Monte-carlo simulation of stock prices (using Python)

In one of my posts I have introduced the concept of random walk forecasting, using Python for implementation. In this post I want to conduct a monte carlo simulation of stock price random walks. For this I will use a the following fictional stock price history:

# declare list with fictional daily stock closing prices
history_prices = [180,192,193,195,191,199,198,200,199,203,205,207,205,208,201,203,204,201,205,206,207]
print(stockPrices)
[180, 192, 193, 195, 206, 211, 191, 204, 215, 190, 205, 207, 205, 211, 222, 215, 245, 201, 205, 206, 214]

In preparation of next steps I will now import all relevant Python modules:

# import statistics for calculating e.g. standard deviation of price history
import statistics as stat
# import pyplot for plotting
import matplotlib.pyplot as plt
# import random for random number generations
import random as rnd

Assuming random stock price movement I derive standard deviation from relative changes in fictional price history such that I will be be able to model random stock price movements:

relative_prices = []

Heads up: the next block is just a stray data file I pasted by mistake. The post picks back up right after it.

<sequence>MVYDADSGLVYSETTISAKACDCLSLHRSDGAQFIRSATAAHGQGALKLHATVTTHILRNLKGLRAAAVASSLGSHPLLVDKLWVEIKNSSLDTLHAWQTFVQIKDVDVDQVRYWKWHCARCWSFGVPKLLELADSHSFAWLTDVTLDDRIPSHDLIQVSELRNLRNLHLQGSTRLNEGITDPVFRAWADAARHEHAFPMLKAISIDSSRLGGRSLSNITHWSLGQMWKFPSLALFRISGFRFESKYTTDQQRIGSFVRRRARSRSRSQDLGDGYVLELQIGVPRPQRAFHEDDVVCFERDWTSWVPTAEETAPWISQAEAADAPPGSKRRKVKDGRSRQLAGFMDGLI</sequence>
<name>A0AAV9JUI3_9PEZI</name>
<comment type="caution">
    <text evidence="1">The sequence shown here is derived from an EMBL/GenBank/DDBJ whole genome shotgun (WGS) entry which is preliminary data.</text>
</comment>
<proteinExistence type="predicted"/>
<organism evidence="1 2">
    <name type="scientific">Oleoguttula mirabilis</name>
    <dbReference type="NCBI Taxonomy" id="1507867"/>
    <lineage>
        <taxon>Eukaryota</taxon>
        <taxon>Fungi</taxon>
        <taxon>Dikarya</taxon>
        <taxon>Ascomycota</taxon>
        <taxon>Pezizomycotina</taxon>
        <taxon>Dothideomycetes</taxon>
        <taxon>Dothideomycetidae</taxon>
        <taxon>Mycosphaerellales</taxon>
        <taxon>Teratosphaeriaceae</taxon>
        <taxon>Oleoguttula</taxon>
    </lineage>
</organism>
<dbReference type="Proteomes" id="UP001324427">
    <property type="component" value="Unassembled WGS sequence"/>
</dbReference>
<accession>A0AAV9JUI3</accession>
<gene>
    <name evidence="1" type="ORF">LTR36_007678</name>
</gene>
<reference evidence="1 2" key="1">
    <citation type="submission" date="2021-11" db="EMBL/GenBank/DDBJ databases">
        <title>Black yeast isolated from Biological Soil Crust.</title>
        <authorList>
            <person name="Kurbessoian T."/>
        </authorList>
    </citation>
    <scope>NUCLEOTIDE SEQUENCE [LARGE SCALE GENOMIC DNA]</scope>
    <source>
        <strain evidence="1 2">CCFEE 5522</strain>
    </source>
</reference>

for i in range(0,len(history_prices)):
    if i == 0:
        pass
    else:
        relative_prices.append((history_prices[i]-history_prices[i-1])/(history_prices[i-1])) 
std_prices = stat.stdev(relative_prices)
print(std_prices)
0.021375589655016836

Now I model one exemplaric random price walk for 100 days into the future, assuming random price movement based on the standard deviation of random prices. I assume a random normal distribution. The last known price in history serves as starting point:

# modeling a random price walk over 100 days
# -- conduct calculation, define function
def randomWalk(stdev,pastPrices):
    days = [i for i in range(1,101)]
    prices = []
    price = pastPrices[-1]
    for i in range(1,101):
        price = price + price*rnd.normalvariate(0,stdev)
        prices.append(price)
    return([days,prices])
# -- conduct calculation, use function
prices = randomWalk(std_prices,history_prices)
# -- visualize random walk in a line plot
plt.plot(prices[0],prices[1])
plt.title("random price walk")
plt.xlabel("day")
plt.ylabel("stock price")
Text(0, 0.5, 'stock price')

I can repeat this process, by re-calculating additional random walks, thereby creating a monte-carlo simulation of stock price movements. In below example I repeat the random walk process for 30 separate walks:

plt.figure()
for i in range(0,30):
    prices = randomWalk(std_prices,history_prices)
    plt.plot(prices[0],prices[1])
plt.title("monte-carlo simulation of stock price development")
plt.xlabel("day")
plt.ylabel("stock price")
Text(0, 0.5, 'stock price')

Leave a Reply

Leave a Reply

Your email address will not be published. Required fields are marked *

Close

Meta